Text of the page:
When You are Making Investment Decisions, Leave Your Emotions at the Door
Causes of Poor Decision Making
These days, I find myself talking to clients quite a bit about the biggest risk to their portfolio: emotional decision making. During these conversations, I often refer to Dalbar’s Quantitative Analysis of Investor Behavior Study. The title speaks for itself because the report explains how the average investor can make unfavorable investment decisions over time. Take a look at the powerful data in the chart below and notice that over time the average investor underperformed the S&P 500 by 6.1 percent:
Source: J.P Morgan Asset Management; Dalbar Inc. Indexes used are as follows: REITS: NAREIT Equity REIT Index, EAFE: MSCI EAFE, Oil: WTI Index, Bonds: Barclays U.S. Aggregate Index, Homes: median sale price of existing single-famil homes, Gold: USD/troy oz, Inflation:CPI. 60/40: A balanced portfolio with 60% invested in S&P 500 Index and 40% invested in high-quality U.S. fixed income, represented by the Barclays U.S. Aggregate Index. The portfolio is rebalanced annually. Average asset allocation investor return is based on an analysis by Dalbar Inc., which utilizes the net of aggregate mutual fund sales, redemptions and exchanges each month as a measure of investor behavior. Returns are annualized (and total return where applicable) and represent the 20-year period ending 12/31/15 to match Dalbar’s most recent analysis. Guide to the Markets – U.S. Data are as of September 30, 2016.
Indexes are unmanaged and cannot be invested in directly. Past performance does not guarantee future results.
The Dalbar report not only illustrates investor performance, but it also takes the time to describe why the average investor underperforms the market. Their number one finding for underperformance is not fees or transaction costs, but the psychology of individuals. Dalbar goes even further to define and characterize the traits that lead to underperformance:
1. Loss Aversion – The fear of loss leads to a withdrawal of capital at the worst possible time. Also known as “panic selling.”
2. Narrow Framing – Making decisions about one part of the portfolio without considering the effects of the total.
3. Anchoring – The process of remaining focused on what happened previously and not adapting to a changing market.
4. Mental Accounting – Separating performance of investments mentally to justify success and failure.
5. Lack of Diversification – Believing a portfolio is diversified when in fact it is a highly correlated pool of assets.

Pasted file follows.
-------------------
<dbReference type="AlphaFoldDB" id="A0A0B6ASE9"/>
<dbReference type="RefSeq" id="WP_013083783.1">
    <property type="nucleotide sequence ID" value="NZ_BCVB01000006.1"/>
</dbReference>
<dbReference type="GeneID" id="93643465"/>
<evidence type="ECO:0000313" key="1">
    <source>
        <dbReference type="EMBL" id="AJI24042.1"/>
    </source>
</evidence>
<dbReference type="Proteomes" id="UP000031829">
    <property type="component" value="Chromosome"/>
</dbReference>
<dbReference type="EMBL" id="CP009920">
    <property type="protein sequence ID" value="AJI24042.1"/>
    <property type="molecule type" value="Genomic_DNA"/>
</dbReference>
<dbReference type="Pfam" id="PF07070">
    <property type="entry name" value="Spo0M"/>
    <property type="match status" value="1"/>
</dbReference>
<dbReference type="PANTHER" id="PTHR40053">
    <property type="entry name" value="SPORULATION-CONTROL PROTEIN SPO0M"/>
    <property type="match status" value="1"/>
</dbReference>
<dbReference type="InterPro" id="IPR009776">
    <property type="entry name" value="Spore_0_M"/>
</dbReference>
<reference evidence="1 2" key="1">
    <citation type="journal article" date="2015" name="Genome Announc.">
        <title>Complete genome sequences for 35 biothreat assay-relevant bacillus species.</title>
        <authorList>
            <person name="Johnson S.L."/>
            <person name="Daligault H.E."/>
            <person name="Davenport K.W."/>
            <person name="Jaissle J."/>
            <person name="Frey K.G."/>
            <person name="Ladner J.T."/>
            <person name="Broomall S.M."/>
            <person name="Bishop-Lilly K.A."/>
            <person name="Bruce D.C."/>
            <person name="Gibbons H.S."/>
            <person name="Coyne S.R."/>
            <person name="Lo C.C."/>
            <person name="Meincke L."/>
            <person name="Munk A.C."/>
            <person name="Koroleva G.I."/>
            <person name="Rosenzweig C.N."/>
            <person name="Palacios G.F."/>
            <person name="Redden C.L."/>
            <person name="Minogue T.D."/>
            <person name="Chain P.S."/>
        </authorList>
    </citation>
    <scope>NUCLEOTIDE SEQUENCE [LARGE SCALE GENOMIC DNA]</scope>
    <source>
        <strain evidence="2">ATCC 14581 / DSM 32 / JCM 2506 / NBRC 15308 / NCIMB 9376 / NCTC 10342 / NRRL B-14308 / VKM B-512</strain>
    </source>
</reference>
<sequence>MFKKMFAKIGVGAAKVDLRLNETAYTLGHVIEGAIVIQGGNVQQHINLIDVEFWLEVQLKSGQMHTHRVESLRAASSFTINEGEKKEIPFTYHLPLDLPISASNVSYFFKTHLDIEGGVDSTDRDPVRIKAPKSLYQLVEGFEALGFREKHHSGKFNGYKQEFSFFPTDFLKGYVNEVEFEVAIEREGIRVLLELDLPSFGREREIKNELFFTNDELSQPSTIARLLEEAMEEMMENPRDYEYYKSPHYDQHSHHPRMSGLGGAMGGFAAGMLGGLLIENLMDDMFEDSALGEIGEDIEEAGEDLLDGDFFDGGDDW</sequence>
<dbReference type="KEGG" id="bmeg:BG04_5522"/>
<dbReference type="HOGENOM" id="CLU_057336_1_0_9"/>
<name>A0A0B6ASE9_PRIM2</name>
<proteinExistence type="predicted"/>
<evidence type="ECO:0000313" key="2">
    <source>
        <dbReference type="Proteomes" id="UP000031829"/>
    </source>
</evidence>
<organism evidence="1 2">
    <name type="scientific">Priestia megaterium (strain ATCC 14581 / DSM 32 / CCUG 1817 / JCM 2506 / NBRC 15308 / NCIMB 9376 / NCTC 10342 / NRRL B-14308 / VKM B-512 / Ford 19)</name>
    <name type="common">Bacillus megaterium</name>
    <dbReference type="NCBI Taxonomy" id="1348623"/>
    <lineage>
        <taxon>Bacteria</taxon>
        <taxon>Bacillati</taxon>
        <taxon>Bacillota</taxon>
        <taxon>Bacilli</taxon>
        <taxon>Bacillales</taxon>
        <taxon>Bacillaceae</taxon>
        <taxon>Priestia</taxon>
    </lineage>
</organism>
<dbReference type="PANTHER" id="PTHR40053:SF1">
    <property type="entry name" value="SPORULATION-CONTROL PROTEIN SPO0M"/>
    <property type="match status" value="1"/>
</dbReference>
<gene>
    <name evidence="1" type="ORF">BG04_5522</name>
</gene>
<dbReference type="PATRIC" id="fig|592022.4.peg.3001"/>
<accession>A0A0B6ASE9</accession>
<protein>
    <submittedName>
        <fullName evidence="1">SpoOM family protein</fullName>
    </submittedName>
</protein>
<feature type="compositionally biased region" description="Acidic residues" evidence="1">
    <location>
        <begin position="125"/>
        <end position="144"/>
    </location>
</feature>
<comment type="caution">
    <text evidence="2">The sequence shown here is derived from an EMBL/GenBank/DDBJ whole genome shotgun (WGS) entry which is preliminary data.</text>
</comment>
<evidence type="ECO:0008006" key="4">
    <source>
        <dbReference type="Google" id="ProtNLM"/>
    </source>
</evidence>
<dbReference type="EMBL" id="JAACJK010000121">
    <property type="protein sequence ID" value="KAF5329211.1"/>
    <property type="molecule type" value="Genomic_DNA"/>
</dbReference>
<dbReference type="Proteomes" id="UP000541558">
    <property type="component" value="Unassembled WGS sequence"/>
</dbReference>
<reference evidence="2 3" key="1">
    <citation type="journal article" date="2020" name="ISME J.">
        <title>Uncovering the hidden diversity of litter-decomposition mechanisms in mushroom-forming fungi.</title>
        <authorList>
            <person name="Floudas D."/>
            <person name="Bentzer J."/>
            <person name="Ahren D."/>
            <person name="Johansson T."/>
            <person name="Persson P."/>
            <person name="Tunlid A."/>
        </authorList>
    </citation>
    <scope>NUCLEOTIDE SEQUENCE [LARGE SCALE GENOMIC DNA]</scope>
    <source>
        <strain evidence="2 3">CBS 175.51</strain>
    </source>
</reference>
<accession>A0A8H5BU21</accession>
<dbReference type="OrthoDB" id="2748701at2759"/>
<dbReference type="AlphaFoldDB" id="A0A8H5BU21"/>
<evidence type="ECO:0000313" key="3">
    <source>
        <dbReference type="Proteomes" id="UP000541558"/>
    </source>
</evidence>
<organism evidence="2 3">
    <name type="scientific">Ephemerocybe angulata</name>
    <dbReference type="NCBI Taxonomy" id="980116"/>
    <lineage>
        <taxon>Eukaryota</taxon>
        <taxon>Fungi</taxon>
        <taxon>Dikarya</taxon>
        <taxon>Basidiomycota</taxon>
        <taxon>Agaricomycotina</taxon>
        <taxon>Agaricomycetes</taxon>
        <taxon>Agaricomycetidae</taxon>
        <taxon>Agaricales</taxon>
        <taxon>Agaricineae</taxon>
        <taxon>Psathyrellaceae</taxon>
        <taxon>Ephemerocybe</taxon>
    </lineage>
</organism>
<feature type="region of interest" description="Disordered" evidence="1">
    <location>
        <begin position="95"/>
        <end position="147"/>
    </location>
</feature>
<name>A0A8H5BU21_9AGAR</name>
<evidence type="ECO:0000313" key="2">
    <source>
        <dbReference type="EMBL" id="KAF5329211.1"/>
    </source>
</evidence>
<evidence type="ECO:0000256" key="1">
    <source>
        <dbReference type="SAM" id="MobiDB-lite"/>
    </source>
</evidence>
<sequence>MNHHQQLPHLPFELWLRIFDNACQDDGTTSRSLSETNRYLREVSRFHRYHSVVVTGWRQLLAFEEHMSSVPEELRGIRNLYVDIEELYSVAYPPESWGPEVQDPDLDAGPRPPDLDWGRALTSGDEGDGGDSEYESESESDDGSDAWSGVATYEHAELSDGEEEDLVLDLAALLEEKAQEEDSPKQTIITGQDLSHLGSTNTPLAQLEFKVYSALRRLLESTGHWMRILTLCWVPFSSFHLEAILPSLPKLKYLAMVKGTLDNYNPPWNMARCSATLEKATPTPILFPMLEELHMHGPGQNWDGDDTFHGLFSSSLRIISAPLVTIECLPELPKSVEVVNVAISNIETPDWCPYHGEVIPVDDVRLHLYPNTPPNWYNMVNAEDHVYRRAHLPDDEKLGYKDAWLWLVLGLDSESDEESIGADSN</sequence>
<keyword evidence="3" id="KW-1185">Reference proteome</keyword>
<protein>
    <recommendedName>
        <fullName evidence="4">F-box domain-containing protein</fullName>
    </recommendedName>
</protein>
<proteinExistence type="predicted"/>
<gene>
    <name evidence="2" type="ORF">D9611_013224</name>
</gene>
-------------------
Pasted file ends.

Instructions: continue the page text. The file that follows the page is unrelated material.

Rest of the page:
6. Herding– Following what everyone else is doing. Leads to “buy high/sell low.”
7. Regret – Not performing a necessary action due to the regret of a previous failure.
8. Media Response – The media has a bias toward optimism to sell products from advertisers and attract/view readership.
9. Optimism – Overly optimistic assumptions tend to lead to rather dramatic reversions when met with reality.
Source: “Quantitative Analysis of Investor Behavior, 2016, “DALBAR, Inc. www.dalbar.com
Of the behaviors, Dalbar found “herding effect” and “loss aversion” to be the biggest problem for investors. It takes only one bad decision every three to four years to have a negative impact on the longevity of a portfolio. We believe it is exceptionally important for investors to realize that we all have these natural tendencies to be emotional about our decisions. The realization and acceptance of these behavioral tendencies are the first steps to moving past them.
One of the main reasons I am focused on having this discussion on behavioral investing today is because of where we sit in the current stage of this market. There has been quite a bit of volatility in the market in 2016. To be frank, we do expect to continue to have this roller coaster ride in the market despite the fact that we do not expect a recession in the near-term horizon. This is a change from what we saw out of the market in 2010-2014 as the S&P 500 averaged double-digit returns with unusually low volatility. In a period of higher volatility, it is important not to think too short-term about investments so as to ensure there is no overreaction when pullbacks occur. A better strategy is to consider the opportunities afforded to us on pullbacks and at what levels they become buying opportunities.
I recently wrote an article on the psychology of how financial stress may lead to actual physical pain. Click here to read the article.
Financial stress may lead to actual physical pain.
Nick Johnson, CFA®, CFP®
Nick Johnson believes that financial planning is more than numbers on a balance sheet and a standardized process. People are unique and should be treated as such.
As Vice President and a Wealth Manager at Willis Johnson & Associates, his goal is to really get to know his clients, all the while providing a proactive approach to comprehensive wealth management.